OCSP bypass with tryLater in responseStatus




Security: PSM
9 years ago
a year ago


(Reporter: bsterne, Unassigned)


(Blocks: 1 bug, {sec-low})

1.9.1 Branch

Firefox Tracking Flags

(blocking2.0 -, status1.9.1 wanted)


(Whiteboard: [sg:low] spec issue?, URL)



9 years ago
Moxie Marlinspike reported this issue to Mozilla via the security@mozilla.org email alias.  Here are the full contents of the email:


Since this is all on its way out anyway, I'll report another bug in an attempt to up my tshirt count.

I was always a little worried that my null-prefix certificates were going to be discovered and revoked by CAs (of course, being CAs, that never happened).  When my null-prefix certs started being issued with OCSP URLs in them, that made me even more nervous.

Looking at the OCSP protocol, though, I was surprised.  The most simple attack I found is as follows.  If you look at the basic response structure:

   OCSPResponse ::= SEQUENCE {
      responseStatus         OCSPResponseStatus,
      responseBytes          [0] EXPLICIT ResponseBytes OPTIONAL

...only some of the data in "responseBytes" is signed.  "responseStatus" itself is unsigned, and the "responseBytes" field itself is optional depending on the status value.

If we look at OCSPResponseStatus for possible values:

   OCSPResponseStatus ::= ENUMERATED {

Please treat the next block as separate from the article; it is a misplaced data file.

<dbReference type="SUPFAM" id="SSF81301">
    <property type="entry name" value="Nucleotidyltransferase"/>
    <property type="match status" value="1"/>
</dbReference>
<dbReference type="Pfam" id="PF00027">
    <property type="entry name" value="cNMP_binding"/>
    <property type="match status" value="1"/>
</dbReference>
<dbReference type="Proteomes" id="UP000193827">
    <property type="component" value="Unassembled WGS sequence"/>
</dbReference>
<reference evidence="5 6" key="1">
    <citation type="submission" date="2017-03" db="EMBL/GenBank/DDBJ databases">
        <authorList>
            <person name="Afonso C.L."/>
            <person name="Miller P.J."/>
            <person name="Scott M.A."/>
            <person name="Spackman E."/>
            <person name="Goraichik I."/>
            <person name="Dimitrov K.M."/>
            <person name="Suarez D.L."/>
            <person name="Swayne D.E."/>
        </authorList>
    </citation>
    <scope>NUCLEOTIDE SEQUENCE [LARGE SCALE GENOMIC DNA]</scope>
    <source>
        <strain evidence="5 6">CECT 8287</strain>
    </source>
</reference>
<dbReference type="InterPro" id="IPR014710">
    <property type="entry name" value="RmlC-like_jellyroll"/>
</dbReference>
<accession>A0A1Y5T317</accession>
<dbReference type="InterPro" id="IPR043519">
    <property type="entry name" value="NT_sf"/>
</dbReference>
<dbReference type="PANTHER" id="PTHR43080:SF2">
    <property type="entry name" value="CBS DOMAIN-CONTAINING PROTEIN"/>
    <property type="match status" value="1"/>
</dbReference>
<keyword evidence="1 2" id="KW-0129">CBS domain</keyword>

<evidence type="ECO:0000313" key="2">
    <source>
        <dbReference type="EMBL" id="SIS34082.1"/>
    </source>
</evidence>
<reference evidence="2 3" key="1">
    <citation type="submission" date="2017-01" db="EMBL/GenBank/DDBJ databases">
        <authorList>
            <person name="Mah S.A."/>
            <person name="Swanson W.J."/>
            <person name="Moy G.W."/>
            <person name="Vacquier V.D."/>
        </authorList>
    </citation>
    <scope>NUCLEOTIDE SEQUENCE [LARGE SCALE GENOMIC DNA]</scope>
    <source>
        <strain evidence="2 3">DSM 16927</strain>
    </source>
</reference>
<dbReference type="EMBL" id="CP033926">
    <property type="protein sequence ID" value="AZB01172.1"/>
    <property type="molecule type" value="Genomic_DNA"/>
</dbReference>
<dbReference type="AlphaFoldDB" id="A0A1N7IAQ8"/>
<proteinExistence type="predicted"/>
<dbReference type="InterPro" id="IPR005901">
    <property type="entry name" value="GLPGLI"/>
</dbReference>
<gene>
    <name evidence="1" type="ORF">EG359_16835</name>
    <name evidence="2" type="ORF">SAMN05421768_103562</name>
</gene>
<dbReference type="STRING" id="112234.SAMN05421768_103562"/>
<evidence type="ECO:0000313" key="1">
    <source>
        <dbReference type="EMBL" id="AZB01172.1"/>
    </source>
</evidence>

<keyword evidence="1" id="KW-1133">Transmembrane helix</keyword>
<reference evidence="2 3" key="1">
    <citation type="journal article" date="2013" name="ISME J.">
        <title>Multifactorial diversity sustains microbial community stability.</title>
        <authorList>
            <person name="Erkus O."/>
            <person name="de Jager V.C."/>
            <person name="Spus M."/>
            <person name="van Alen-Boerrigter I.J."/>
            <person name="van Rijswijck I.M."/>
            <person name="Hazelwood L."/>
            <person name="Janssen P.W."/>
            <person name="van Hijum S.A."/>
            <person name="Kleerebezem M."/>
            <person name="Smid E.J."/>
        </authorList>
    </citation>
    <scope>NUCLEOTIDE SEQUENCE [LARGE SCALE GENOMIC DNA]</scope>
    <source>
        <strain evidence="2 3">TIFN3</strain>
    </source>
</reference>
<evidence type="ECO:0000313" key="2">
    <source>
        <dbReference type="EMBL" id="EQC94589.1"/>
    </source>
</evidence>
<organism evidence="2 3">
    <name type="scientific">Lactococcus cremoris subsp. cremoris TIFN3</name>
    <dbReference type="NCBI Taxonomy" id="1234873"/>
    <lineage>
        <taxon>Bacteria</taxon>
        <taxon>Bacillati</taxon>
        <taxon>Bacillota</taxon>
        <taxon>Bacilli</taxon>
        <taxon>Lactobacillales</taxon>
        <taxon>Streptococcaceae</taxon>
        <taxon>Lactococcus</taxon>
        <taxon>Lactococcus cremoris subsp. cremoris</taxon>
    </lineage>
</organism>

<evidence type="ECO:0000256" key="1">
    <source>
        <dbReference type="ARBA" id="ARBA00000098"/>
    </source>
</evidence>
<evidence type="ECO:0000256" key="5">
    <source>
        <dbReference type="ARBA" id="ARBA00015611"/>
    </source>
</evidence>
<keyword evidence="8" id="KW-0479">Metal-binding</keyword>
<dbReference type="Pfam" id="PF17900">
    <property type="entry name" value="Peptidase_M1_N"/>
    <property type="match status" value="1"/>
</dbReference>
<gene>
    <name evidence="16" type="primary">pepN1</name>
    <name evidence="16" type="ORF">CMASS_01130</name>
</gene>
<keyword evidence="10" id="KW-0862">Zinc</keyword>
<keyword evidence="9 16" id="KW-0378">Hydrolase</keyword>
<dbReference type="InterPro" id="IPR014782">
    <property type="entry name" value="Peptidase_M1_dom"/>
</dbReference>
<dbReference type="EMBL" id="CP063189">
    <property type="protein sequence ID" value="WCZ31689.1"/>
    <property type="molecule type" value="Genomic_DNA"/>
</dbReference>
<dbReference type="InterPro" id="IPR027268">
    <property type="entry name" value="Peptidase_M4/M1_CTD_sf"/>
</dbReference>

successful            (0),  --Response has valid confirmations
       malformedRequest      (1),  --Illegal confirmation request
       internalError         (2),  --Internal error in issuer
       tryLater              (3),  --Try again later
                                   --(4) is not used
       sigRequired           (5),  --Must sign the request
       unauthorized          (6)   --Request unauthorized

...we can't use "successful," because then we'd have to include responseBytes (which might require a signature we don't have).  But we can use the value "tryLater" without including any signed data, and hey, "tryLater" doesn't sound so bad.

In my testing, I've found that almost all implementations agree it doesn't sound so bad.  Firefox, for instance, does not consider a certificate that gets a "tryLater" OCSP response to be suspicious.

So my MITM tool watches for OCSP requests for the OCSP urls in the certificates it's using, intercepts them, and responds with "tryLater" (literally the single ASCII byte 0x33).

I'm not sure that you guys are doing anything "wrong" as far as the RFC is concerned, since the behavior of how one is supposed to react in this case isn't clearly defined.  The protocol is problematic for even allowing this case to exist.

But I would say that it is a security vulnerability to not take some implementation liberty here.  If I am capable of intercepting your communication and redirecting it to my stolen/forged/whatever certificate, I am also almost certainly capable of intercepting your OCSP request and responding with 0x33.  In the case of LAN-based MITM attacks, it's guaranteed.

- moxie


9 years ago
Whiteboard: [sg:critical]
This is not an NSS bug.  It may or may not be a browser bug.  It's a matter 
of policy and choice.  This bug is either not a bug, or is a PSM bug, IMO.

I'll be the first to agree that it's truly bizarre that the OCSP response's 
first and most fundamental result is not part of the signed data.  Of course,
that's a vulnerability with the protocol definition itself, and not with any
particular implementation of it.  

In the case of OCSP (or any other revocation protocol) there are basically 
3 possible outcomes:
1) clear unambiguous authorized valid response saying "that cert is good".
2) clear unambiguous authorized valid response saying "that cert is bad".
3) anything else, including
   - no response